10. So what do we know about arbitrator Lawrence T. Holden Jr.? The Boston-based attorney holds degrees from Dartmouth, Boston University and Harvard Law and has been involved in several high-profile cases over the course of his 45-year career. One of the most interesting involves the National Hockey League. In 2000, Holden ruled that Ottawa Senators superstar Aleksei Yashin would be required to play for the team for one year after he sat out the previous season due to a contract dispute. The NHL terminated its agreement with Holden later that year. Holden has also been involved with arbitration hearings in Major League Baseball, the city of Boston and the state of Connecticut.
11. Speaking of Providence legal battles, the city scored a victory this week when a judge agreed to dismiss former Mayor Joseph Paolino’s lawsuit over a tax-stabilization agreement. Paolino filed his suit in February after Nortek Inc. left a property he owned for 500 Exchange St., whose owner benefits from a generous tax break from the city. The former mayor argued that the deal was unfair.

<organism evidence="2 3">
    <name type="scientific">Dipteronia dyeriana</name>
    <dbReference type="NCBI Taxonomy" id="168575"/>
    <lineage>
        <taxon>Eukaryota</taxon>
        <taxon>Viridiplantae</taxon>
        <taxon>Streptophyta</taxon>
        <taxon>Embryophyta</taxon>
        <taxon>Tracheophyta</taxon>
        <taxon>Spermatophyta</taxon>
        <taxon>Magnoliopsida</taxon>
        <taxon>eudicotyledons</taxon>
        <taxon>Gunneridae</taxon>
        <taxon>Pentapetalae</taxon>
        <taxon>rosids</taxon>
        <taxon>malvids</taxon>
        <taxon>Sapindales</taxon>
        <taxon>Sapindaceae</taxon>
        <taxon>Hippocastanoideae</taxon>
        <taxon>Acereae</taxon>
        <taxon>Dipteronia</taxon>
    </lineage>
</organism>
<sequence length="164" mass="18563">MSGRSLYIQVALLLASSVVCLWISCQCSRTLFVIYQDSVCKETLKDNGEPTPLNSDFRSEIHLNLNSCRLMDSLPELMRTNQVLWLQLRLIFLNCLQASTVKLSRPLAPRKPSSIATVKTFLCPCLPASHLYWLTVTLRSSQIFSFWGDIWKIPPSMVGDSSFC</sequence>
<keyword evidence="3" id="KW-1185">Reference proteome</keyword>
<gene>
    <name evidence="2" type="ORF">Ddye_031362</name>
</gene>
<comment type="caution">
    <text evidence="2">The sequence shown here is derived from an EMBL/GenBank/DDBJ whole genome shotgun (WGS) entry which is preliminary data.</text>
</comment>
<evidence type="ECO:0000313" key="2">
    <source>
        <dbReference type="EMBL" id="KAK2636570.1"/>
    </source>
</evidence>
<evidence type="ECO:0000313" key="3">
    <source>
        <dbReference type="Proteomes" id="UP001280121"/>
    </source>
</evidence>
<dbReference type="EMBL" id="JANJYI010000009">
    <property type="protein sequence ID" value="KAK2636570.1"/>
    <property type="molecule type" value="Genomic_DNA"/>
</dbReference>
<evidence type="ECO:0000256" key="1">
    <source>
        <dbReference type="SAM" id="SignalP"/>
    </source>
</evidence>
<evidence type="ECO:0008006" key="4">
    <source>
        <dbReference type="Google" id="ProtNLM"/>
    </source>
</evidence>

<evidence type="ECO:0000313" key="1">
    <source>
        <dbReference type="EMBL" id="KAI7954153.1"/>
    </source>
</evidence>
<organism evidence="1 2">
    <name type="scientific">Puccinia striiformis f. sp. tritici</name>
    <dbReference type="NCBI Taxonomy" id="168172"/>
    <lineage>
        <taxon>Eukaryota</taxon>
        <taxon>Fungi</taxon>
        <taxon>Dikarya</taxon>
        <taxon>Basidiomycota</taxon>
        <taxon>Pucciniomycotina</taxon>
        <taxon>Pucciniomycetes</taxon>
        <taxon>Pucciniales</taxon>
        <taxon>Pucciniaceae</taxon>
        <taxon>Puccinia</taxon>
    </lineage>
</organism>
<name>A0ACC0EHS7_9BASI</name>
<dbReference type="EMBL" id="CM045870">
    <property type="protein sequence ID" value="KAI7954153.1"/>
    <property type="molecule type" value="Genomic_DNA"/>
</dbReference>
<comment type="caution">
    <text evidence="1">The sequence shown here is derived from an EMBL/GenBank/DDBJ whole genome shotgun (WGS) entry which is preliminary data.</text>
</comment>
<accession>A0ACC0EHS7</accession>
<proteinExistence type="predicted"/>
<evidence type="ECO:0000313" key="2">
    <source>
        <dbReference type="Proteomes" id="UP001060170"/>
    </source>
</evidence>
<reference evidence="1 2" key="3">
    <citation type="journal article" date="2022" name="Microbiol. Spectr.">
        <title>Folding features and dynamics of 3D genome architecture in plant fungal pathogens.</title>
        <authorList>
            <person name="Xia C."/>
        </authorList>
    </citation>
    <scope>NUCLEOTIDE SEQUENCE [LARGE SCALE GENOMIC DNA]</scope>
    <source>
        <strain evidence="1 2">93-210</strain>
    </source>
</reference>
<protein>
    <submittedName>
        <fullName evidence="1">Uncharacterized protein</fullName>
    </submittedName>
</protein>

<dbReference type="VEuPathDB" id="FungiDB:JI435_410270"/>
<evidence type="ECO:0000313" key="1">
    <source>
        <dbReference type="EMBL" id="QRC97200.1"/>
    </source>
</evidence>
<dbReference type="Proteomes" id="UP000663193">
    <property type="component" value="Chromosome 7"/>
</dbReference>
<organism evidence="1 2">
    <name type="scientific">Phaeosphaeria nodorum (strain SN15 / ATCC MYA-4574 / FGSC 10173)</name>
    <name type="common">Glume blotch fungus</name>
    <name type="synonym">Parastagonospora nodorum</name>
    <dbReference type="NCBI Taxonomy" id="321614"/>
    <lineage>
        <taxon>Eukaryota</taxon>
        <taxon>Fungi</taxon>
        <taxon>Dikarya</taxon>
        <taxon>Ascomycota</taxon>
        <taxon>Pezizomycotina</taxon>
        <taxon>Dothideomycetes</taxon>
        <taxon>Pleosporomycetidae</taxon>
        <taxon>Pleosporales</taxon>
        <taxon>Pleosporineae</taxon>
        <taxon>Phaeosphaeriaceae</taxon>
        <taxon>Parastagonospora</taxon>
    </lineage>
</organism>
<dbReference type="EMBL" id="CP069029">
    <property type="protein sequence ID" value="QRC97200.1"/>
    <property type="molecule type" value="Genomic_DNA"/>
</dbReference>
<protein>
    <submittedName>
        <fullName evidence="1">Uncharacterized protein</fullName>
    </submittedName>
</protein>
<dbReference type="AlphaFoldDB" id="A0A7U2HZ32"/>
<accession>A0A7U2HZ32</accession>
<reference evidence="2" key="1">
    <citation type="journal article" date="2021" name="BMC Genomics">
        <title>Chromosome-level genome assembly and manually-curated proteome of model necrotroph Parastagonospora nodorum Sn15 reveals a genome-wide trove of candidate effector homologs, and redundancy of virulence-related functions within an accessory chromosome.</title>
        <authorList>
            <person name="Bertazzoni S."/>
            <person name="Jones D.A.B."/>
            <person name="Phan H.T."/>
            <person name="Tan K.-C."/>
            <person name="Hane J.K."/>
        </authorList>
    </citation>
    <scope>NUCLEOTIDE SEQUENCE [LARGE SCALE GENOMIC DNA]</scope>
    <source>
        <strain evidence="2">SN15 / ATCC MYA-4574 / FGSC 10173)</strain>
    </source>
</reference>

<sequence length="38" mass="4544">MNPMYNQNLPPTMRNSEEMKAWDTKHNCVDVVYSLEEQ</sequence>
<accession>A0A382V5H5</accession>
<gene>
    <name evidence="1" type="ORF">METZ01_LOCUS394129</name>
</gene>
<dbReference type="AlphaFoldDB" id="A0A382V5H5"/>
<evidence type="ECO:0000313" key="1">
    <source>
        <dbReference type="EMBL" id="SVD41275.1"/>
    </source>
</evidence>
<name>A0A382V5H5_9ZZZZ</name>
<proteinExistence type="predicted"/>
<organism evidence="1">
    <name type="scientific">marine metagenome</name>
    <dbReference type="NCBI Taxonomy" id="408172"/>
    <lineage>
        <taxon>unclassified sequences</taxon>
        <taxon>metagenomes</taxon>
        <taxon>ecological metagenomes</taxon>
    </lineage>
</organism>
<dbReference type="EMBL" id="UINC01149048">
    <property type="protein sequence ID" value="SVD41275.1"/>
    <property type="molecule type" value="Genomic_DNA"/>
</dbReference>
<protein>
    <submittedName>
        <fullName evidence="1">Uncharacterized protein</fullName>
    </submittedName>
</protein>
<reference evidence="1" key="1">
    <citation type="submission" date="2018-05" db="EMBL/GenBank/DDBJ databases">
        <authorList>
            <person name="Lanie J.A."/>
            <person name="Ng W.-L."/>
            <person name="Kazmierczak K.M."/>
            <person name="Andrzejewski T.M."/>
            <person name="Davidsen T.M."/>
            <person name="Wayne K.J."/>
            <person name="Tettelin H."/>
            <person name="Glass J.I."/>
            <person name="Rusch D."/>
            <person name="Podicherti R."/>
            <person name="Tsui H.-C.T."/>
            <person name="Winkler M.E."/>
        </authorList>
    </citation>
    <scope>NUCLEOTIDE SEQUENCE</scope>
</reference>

12. Sen. James Sheehan says he’ll be back with another ethics bill in the 2016 legislative session. In a letter sent Friday to the Senate Judiciary Committee, Sheehan said his new proposal strikes a balance between 2014 legislation that was approved in the Senate and died in the House and a 2015 bill that went nowhere. Sheehan said his legislation adds more clarity to the speech in debate immunity policy for lawmakers, preserves a provision that entitles those found guilty of an ethics violation to a trial by jury if the violation is criminal in nature, and keeps the state Ethics Commission at nine members.